McLaren believe Renault gained unfair advantage

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LONDON, Nov 23 (Reuters) McLaren believe Formula One rivals Renault gained a ''clear benefit and unfair advantage'' from technical information taken to them by a former employee, according to a memo leaked to the media today.

Renault, the 2005 and 2006 champions, have been summoned to appear before a hearing of the governing body in Monaco on December 6 to answer a charge of unauthorised possession of McLaren information.

The team has admitted being in possession of some ''old-style floppy discs'' that included McLaren engineeringdrawings and technical spreadsheets but said their cars were untainted by any of their rivals' data.

They have also suspended the former McLaren engineer, Phil Mackereth.

However a briefing note, quoted extensively in British newspapers today and also sent to Reuters by a source who demanded anonymity, suggested the information could be far more significant than was initially suspected.

The note said 33 files of McLaren confidential technical information were copied on to 11 floppy discs in March 2006 and then loaded on to Renault's F1 computer system that September.

It said that the 33 files contained more than 780 individual drawings ''outlining the entire technical blueprint of the 2006 and 2007 McLaren cars.'' ''CAVALIER ATTITUDE'' The information was allegedly discussed by up to 18 Renault employees, including seven engineering bosses and heads of department.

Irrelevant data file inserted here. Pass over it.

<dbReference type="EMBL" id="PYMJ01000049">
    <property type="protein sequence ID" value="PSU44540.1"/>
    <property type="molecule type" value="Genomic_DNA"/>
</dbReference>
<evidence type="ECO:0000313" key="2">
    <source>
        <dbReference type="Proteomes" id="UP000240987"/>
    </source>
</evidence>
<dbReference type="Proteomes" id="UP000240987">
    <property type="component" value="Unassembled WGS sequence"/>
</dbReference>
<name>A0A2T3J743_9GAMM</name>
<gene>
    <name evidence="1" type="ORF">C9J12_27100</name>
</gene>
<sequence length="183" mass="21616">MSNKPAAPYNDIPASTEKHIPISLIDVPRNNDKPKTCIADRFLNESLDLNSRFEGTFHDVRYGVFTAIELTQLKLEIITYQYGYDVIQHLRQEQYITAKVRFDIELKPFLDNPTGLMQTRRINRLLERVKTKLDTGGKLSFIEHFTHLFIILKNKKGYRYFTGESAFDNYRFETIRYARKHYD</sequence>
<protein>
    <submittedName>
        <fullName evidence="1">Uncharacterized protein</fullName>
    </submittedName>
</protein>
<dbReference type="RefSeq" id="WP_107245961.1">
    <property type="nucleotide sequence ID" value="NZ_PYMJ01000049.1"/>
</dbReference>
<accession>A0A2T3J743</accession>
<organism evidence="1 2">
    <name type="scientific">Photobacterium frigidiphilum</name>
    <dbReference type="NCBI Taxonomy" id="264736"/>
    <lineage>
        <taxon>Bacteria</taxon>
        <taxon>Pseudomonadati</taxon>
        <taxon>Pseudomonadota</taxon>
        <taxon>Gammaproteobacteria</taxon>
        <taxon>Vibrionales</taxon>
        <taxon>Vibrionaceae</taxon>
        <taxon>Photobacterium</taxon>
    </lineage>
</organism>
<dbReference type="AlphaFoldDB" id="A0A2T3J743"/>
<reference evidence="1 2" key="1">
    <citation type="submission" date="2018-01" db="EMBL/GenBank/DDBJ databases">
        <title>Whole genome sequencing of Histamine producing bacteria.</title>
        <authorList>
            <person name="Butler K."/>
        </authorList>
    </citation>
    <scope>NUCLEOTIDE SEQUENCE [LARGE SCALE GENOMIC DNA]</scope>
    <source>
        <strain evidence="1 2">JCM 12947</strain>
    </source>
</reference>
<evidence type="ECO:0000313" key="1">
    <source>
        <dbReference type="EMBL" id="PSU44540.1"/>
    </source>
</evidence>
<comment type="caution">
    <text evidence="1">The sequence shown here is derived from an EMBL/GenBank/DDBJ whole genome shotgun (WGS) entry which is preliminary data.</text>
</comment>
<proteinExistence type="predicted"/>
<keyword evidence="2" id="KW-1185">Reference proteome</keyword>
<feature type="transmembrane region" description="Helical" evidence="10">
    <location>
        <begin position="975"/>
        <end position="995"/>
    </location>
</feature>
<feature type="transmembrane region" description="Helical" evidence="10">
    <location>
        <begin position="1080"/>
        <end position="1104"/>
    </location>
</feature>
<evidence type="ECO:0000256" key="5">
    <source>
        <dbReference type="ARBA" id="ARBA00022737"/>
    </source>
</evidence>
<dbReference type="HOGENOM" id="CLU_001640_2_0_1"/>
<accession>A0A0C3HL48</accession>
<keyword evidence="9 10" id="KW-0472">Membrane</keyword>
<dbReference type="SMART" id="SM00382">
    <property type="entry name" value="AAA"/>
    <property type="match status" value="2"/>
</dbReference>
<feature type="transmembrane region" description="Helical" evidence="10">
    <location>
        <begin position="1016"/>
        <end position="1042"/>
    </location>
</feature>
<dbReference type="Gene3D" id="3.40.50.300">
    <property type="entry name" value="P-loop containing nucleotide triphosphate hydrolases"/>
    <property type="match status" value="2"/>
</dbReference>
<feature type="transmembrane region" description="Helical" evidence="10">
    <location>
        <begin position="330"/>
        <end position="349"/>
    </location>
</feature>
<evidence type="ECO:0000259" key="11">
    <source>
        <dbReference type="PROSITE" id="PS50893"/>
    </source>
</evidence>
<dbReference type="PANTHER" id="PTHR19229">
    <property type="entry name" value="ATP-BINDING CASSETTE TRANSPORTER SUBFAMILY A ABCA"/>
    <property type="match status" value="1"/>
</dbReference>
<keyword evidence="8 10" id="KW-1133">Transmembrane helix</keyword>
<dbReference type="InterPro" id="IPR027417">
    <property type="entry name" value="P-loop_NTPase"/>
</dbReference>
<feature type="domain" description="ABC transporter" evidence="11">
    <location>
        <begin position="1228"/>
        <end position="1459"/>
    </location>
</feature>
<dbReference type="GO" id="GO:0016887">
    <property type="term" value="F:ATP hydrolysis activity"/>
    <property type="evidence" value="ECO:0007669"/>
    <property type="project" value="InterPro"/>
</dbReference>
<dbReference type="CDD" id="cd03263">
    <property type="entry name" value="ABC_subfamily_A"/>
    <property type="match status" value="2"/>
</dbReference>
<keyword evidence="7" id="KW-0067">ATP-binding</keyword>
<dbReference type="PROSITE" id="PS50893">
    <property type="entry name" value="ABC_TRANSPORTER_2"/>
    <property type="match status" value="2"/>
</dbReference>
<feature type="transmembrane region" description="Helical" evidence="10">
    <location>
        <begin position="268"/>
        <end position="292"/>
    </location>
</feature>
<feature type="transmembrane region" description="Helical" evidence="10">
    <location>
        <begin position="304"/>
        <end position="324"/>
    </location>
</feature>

''It is clear that McLaren's confidential design information was knowingly, deliberately and widely disseminated and discussed within the Renault F1 design and engineering team, thereby providing them with a clear benefit and unfair advantage,'' McLaren's lawyers Baker McKenzie were quoted as saying in a dossier submitted to the governing FIA.

The source said the lawyers had also complained in writing to Renault's legal team of a ''cavalier attitude'' on the part of senior Renault F1 personnel during the investigation.

There was no immediate comment from Renault, McLaren or the International Automobile Federation (FIA).

McLaren were fined 100 million dollars and stripped of all their constructors' points for 2007 after an extensive dossier of Ferrari technical information was found in the possession of their chief designer Mike Coughlan.

The Times, referring to a 'concerted attack' by McLaren, saw the leak as an ''attempt by the Woking-based team to dispel the impression within the sport that the illegal transfer of technical information from McLaren to Renault is of an altogether lesser order of importance than McLaren's possession of Ferrari secrets.'' The latest controversy could have a bearing on the future of double world champion Fernando Alonso, who is expected to return to his former team after splitting with McLaren.

The Spaniard may however delay that decision until a ruling on the spying controversy.

Reuters RAR GC1601

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